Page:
The legal regime of corruption in Ethiopia: an assessment from international law perspective
Corruption is a universal problem which compromises people’s quest for development, peace, democracy, and human rights though its degree of severity varies. Due to its universality, there was global campaign against corruption and has resulted in an international regime of law. Law is one of the strategies of combating corruption; however, there are other strategies which should be implemented to contain corruption. Nonetheless, the article focuses on the legal measures for the fight against corruption by excluding other measures. It explores the strategies provided by the United Nations and African Union anticorruption conventions with a view to evaluate the Ethiopian legal regime on corruption. Especially, it critically examines to what extent the legal regime of corruption in Ethiopia incorporate the measures provided by these conventions; to what extent the existing laws/institutions are adequate to prevent and combat corruption effectively; and the measures which should be taken. The article argues that the fight against corruption in Ethiopia is limited both in scope and design. It is suggested that revisiting the legal regime and incorporation of internationally accepted strategies are necessary to enhance the national fight against corruption.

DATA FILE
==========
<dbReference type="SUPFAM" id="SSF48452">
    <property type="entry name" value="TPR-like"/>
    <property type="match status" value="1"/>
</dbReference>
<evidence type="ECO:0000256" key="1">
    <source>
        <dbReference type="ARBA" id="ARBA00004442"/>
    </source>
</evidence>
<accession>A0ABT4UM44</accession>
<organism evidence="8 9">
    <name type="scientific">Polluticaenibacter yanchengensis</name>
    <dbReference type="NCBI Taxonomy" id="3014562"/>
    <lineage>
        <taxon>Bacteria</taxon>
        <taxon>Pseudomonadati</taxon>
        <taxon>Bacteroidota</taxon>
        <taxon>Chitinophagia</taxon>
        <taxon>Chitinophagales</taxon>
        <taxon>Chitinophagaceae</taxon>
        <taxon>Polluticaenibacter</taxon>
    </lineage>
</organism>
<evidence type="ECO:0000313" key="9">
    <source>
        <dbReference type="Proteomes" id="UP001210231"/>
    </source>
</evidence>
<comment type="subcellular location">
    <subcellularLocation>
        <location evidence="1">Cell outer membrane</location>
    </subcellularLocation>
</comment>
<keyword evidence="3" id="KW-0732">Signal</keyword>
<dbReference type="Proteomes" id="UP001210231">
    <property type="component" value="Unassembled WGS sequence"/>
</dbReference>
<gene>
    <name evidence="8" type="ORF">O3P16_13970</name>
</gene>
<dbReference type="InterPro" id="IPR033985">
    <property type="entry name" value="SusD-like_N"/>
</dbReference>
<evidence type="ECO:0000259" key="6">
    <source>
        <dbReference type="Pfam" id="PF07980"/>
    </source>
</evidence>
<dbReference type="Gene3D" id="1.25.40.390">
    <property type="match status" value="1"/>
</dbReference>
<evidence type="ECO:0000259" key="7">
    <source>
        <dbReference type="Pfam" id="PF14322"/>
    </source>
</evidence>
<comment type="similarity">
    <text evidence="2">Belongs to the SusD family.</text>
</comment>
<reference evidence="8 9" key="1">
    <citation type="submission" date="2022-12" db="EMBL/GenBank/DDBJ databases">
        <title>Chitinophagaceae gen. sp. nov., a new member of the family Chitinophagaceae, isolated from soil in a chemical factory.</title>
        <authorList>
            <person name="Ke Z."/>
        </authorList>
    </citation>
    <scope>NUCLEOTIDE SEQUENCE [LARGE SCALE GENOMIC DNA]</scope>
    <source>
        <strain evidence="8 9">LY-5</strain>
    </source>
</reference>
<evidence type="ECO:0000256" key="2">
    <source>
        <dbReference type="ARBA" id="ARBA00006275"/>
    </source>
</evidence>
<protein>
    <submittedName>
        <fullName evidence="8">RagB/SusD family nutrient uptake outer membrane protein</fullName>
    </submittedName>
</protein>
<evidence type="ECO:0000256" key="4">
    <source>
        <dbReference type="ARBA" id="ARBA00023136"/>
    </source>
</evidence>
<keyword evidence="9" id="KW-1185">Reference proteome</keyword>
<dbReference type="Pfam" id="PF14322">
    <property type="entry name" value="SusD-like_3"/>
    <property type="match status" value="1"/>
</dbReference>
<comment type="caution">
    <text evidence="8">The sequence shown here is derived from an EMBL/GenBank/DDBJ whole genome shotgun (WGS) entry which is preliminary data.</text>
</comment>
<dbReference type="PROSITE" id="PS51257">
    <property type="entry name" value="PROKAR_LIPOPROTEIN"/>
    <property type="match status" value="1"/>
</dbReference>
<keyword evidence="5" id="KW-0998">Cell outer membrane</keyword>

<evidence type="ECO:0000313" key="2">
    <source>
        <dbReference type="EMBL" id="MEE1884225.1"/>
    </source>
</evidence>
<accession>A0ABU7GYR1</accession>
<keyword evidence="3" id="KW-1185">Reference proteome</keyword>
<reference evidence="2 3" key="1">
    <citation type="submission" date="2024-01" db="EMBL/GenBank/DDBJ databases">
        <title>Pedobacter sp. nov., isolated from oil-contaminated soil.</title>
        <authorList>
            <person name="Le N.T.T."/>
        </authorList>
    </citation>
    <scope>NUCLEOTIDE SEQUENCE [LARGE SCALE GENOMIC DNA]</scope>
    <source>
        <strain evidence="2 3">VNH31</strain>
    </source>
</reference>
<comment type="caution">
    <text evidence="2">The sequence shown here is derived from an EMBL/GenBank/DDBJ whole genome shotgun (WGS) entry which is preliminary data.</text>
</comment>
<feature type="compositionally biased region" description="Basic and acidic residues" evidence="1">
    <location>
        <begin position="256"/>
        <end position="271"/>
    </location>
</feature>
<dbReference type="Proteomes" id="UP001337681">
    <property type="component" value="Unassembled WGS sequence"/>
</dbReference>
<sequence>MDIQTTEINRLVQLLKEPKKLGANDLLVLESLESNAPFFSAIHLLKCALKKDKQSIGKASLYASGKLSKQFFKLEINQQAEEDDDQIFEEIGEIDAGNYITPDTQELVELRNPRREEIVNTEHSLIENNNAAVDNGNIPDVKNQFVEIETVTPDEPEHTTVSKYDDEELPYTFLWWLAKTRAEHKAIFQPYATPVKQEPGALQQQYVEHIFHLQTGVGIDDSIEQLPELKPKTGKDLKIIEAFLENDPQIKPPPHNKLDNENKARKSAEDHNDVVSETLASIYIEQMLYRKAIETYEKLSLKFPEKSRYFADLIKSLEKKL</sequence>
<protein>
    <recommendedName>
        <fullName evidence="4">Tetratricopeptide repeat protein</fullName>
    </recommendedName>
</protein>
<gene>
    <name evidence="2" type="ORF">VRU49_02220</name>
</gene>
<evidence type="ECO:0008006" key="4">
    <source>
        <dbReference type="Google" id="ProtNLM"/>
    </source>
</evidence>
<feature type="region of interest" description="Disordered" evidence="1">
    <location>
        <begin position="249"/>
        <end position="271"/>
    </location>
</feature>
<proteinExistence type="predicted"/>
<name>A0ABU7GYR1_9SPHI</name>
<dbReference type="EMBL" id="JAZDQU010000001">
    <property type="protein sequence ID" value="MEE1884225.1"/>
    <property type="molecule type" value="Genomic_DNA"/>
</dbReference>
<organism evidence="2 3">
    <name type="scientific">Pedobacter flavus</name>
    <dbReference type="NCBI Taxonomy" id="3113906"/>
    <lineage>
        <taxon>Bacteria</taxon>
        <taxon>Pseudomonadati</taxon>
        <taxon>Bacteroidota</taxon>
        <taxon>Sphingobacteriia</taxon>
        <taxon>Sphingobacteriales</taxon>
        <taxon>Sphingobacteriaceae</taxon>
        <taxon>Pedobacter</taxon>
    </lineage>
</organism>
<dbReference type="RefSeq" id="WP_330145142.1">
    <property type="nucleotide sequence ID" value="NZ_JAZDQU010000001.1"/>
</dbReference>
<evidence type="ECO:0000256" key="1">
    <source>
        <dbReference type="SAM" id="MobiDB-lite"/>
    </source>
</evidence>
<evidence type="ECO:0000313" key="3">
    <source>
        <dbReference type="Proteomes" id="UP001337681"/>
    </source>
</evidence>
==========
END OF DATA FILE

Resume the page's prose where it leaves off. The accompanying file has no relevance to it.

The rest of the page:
Key Words: Corruption, Federal Ethics and Anti-Corruption Commission, Ethiopia